Nothing Ever Happens in the Cook Islands


Cook IslandsHeaven is a place where nothing ever happens. It’s hard to imagine that nothing at all could be so exciting, could be so much fun.—David Byrne and Jerry Harrison

We were on our honeymoon on the tiny South Seas island of Aitutaki. Cue white-sand beach, palm trees leaning toward the water; fronds rustling in the breeze. Pan across bathtub-warm ocean water in shades of indigo and turquoise. There was hardly a soul around. The soundtrack was a relaxing acoustic guitar with soft flute strains. We entered our studio suite not far from the beach and like a movie cliché the needle skittered across the record and the music screeched to a halt. There were two twin beds in our room! Not your ideal honeymoon setup! But, since we were only staying a few nights on Aitutaki, we figured we could make it work, knowing that we had a fancier room waiting for us back on the main Cook Island of Rarotonga.

During an intense warm afternoon thunderstorm that trapped us in our room, we made up a game. We each sat on one bed and tossed a balled up pair of my husband’s white tube socks back-and-forth across the little room to each other. We made up rules about whether the walls, ceiling or floor were out-of-bounds and how to score points. We ended up playing this game every day. It was fun in its simplicity. Simplicity was definitely the theme on this remote island. The island being less than seven square miles was easy to walk around. At one point, we tackled a “climb” to the highest point of the island. The almost laughably short hike to this point called Maunga pu, could have been anti-climactic, except for the postcard-perfect 360-degree views of the island and the motus or small reef islands that circled its blue lagoons.

In the nineties, no one seemed to have heard of the Cook Islands. When asked where were going on our honeymoon, we’d explain, “They’re near Tahiti and used to be part of New Zealand. The islands are in a similar position to Hawaii but on the other side of the Equator. As far as tourist development they’re like Hawaii of fifty years earlier.” Even now, it’s not a well-known destination among Americans.

On one of our walks around Aitutaki we came across two rustic soccer goals on a field of semi-wild grass. One goal was not far from the water, so shots in that direction were backlit and framed in gray-blue stripes. We found an old, dingy white ball and started kicking it to each other. Within minutes, as if they emerged from behind banana plants and coconut trees, we were joined by a few barefoot local children. They joined in with big smiles and eager questions. “Where are you from? What do you think of our island? Can we play again tomorrow?” Soon more children came and we had a full-on pick-up game going. It was a pure, joyful game with lots of laughter.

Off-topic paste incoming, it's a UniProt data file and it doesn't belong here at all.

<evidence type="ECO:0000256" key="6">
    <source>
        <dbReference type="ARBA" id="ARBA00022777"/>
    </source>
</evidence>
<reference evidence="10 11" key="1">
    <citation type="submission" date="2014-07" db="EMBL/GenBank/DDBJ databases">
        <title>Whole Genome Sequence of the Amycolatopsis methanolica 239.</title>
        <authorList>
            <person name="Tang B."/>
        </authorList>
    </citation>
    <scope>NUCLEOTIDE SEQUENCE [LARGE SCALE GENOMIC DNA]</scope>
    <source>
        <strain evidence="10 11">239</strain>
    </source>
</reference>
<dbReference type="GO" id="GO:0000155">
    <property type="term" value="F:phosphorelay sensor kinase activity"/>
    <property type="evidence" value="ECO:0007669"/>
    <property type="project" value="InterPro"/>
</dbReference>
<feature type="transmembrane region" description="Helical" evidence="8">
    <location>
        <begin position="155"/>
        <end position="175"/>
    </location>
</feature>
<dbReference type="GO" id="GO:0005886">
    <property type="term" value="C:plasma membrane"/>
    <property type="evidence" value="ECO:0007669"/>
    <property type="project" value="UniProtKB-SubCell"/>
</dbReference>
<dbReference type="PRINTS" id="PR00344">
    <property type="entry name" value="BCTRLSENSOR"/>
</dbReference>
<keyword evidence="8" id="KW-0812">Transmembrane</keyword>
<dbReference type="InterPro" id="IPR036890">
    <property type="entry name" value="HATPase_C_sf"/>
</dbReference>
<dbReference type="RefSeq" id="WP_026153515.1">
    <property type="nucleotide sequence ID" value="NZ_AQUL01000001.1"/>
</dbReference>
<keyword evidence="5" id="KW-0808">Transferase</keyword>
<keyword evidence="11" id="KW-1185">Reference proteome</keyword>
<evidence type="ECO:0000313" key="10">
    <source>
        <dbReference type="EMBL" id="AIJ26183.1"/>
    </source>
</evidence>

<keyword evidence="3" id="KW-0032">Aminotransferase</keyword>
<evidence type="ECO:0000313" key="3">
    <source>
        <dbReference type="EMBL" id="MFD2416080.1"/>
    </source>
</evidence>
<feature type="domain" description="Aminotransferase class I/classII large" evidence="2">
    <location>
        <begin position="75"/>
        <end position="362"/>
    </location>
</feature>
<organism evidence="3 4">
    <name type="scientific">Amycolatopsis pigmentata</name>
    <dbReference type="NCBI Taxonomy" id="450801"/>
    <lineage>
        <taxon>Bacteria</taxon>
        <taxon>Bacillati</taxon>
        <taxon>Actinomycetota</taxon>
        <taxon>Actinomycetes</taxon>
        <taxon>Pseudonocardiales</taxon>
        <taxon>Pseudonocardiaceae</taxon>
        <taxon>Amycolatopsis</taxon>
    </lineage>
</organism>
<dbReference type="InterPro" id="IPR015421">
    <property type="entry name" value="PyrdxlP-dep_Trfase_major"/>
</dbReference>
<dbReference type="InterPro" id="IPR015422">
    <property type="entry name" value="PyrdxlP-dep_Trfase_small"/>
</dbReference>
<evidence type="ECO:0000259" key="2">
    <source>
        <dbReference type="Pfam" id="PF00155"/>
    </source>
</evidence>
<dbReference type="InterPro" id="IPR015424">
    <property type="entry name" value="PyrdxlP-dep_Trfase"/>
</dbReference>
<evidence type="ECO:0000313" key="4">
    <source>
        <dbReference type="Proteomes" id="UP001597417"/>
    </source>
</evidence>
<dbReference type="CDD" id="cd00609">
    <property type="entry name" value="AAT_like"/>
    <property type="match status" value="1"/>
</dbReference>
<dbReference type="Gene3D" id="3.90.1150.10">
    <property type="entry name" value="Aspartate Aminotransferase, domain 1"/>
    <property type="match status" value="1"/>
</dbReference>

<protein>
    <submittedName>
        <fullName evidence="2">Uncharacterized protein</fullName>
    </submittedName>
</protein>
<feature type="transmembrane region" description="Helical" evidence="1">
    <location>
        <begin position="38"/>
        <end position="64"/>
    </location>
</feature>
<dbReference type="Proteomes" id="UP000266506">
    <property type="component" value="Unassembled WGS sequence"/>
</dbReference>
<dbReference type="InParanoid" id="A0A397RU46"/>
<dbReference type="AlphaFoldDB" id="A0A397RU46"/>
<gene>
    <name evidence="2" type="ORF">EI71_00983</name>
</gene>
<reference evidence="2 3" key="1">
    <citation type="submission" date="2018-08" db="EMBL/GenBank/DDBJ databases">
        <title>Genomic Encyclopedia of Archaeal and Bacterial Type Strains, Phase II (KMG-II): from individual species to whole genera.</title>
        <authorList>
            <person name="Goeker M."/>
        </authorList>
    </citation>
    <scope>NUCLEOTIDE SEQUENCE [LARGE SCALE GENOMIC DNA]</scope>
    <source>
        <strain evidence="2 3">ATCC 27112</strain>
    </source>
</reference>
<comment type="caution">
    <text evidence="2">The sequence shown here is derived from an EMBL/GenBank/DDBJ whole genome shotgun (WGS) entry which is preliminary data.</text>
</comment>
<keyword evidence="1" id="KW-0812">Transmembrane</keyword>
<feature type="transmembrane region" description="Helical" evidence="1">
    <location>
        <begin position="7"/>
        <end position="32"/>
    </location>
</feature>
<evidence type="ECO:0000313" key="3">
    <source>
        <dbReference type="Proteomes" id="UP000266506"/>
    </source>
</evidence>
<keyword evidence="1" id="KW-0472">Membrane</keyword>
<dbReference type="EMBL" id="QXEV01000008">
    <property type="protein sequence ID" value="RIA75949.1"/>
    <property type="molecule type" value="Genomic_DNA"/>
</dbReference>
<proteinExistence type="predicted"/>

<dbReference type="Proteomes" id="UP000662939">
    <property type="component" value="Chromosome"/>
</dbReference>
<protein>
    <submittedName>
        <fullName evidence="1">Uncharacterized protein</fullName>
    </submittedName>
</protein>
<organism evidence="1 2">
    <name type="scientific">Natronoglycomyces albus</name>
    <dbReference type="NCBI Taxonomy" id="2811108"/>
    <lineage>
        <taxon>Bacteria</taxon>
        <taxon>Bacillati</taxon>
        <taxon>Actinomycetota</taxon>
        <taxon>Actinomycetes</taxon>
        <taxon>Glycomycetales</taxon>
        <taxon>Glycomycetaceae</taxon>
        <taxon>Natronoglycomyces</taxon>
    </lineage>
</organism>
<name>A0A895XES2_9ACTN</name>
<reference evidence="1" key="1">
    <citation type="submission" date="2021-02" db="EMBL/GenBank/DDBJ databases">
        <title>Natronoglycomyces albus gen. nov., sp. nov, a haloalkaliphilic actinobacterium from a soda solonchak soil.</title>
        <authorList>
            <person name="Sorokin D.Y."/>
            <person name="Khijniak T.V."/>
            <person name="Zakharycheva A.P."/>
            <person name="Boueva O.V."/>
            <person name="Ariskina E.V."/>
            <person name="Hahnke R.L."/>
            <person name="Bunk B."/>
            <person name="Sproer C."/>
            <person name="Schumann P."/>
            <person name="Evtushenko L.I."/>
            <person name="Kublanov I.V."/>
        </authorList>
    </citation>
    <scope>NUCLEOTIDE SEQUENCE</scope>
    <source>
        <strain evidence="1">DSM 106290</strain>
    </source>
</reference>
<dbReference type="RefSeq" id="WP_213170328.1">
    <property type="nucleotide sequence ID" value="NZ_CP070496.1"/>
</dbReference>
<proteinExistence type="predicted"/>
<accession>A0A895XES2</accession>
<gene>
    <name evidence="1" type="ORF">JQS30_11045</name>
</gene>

In the middle of the night, the feral chickens that had been faintly comical and picturesque during the day were maddeningly active. Even with earplugs and a pillow on my head, I could hear them scratching and clucking outside our room. Periodically a “Cockadoodle doo!” pierced the humid night air—a terrible way to learn that roosters do not only crow at dawn. Good thing we had plenty of time for lazy afternoon naps on the warm sand to make up for nights of tossing and turning in our twin beds.
When we returned to the main island of Rarotonga, we were surprised to find it bustling and hurried. Everything being relative, this remote place with no traffic lights now felt like the big city in comparison with super laid-back Aitutaki.

Even though it has been nearly twenty years since we were there, I remember well how time felt on Aitutaki: simple and unhurried. You couldn’t even rush into the water if you wanted to. Nearly every square inch of sand in the shallow water was covered with nudibranch mines. You had to tiptoe through the nudibranchs unless you wanted a squishy sea slug beneath your toes.

While it may not have been the ideal honeymoon, with 24-hour party chickens, twin beds, and limited fine dining, I have no regrets about honeymooning in the Cook Islands. It is easy to have a good time and enjoy each other’s company in air-conditioning and high-thread-count sheets. A truer test of a relationship is laughing together when things don’t go smoothly and with little more diversion than each other’s conversation. After returning home, I made a blue ceramic sea star, an Etua Moana, that sits on our bathroom counter. It reminds me to appreciate the beautiful simplicity in life.

About the Author: Marcie Chan has been to all fifty states and has backpacked around the world. She enjoys singing, dancing, reading, writing, and making pottery, though not simultaneously.

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